In 2006, 2011, and 2016, the Mid-America Transportation Center won the U. S. Department of Transportation’s competition for the Region VII University Transportation Center—the region that includes Nebraska, Iowa, Kansas, and Missouri. The consortium partners consist of the University of Nebraska-Lincoln, the University of Omaha, the University of Nebraska Medical Center, the University of Iowa, the University of Kansas, the University of Kansas Medical Center, Lincoln University, Nebraska Indian Community College, and the Missouri University of Science and Technology.
The University of Nebraska-Lincoln serves as the lead institution of the consortium and MATC has its headquarters on the University of Nebraska-Lincoln campus.
The theme of the Mid-America Transportation Center (MATC) is improving safety and minimizing risk associated with increasing multi-modal freight movements on the U.S. surface transportation system.
The states that comprise Region VII (Iowa, Kansas, Missouri, and Nebraska) have many commonalities and, not surprisingly, the states' respective transportation agencies face many similar issues in providing a safe, efficient, and effective transportation system. The majority of the region's roadway networks are primarily rural, although there are a number of major cities interspersed throughout the area that face traditional urban transportation problems. The four states experience a considerable amount of freight traffic on the region's roadways, railways, and waterways - all of which are located at the crossroads of the nation's transportation system. In Region VII, interstates I-70 and I-80 are vital east-west corridors and interstates I-35 and I-29 are major north-south corridors. Given the region's diverse economy and growing trade with China, Mexico, and Canada, freight traffic is increasing every year and is having a profound effect on the region's infrastructure. Congestion on the roadways, railways, and waterways caused by this additional freight traffic will have an increasingly detrimental effect on the safety of the region's citizens, the traveling public, the transportation infrastructure, and the region's economy.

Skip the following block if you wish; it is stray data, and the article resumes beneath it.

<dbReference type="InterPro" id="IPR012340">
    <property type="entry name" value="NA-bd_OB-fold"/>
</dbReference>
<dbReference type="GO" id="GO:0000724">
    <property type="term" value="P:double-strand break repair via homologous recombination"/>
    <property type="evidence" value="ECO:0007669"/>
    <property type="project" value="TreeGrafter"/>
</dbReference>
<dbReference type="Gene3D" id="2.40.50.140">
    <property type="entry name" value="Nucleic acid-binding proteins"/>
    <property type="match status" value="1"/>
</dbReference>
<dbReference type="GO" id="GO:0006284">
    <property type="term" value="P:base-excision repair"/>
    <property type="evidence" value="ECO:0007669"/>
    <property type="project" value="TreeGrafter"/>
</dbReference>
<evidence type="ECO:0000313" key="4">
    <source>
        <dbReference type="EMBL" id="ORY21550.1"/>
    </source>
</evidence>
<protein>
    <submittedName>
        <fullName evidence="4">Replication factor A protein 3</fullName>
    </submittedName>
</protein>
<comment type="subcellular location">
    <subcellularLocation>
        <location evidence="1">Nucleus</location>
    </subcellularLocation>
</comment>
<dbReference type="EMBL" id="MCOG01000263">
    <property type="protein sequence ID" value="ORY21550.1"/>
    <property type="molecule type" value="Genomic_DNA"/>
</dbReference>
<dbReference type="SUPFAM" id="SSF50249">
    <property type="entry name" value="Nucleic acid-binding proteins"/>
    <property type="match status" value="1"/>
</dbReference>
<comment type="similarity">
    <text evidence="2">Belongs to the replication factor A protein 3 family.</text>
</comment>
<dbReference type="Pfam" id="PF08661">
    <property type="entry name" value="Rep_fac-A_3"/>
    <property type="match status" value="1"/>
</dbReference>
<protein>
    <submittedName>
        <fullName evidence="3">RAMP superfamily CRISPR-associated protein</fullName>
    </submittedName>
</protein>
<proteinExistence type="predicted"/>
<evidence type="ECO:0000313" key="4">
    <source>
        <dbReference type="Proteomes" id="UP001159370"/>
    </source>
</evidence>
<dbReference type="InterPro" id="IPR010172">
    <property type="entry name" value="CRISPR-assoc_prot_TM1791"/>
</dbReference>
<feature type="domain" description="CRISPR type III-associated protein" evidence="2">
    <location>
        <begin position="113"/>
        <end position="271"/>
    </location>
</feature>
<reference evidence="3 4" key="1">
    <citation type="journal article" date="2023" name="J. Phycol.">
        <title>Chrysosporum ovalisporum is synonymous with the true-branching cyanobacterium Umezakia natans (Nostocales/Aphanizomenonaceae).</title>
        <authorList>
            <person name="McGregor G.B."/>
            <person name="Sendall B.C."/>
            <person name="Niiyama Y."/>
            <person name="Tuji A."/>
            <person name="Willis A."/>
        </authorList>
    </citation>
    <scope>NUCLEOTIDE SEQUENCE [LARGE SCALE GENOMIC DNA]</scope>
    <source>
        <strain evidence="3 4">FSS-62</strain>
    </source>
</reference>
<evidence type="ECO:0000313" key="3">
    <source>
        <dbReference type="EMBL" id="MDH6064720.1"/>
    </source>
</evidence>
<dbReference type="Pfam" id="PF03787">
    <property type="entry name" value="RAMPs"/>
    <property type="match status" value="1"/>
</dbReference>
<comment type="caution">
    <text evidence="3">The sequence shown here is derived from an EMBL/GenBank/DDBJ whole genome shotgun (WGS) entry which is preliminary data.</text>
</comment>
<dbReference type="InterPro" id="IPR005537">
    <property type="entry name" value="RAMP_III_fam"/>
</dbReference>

The interdisciplinary areas of expertise required to successfully meet the research, education, and technology transfer objectives associated with our theme include risk and reliability analysis, structural analysis, materials engineering, transportation system operations, and alternative transportation infrastructure financing. MATC will work with the leading faculty members from multiple academic departments of the consortium universities. These faculty members will partner with staff from the state transportation agencies and members of the commercial freight industry. Engineers from the partner organizations will add comprehensive knowledge to minimize the risk to the critical infrastructure systems of the region and, by extension, of the nation. This collaboration is established to foster an intellectual climate and physical environment capable of supporting the increasing need to improve safety and reduce risk on the multi-modal transportation system.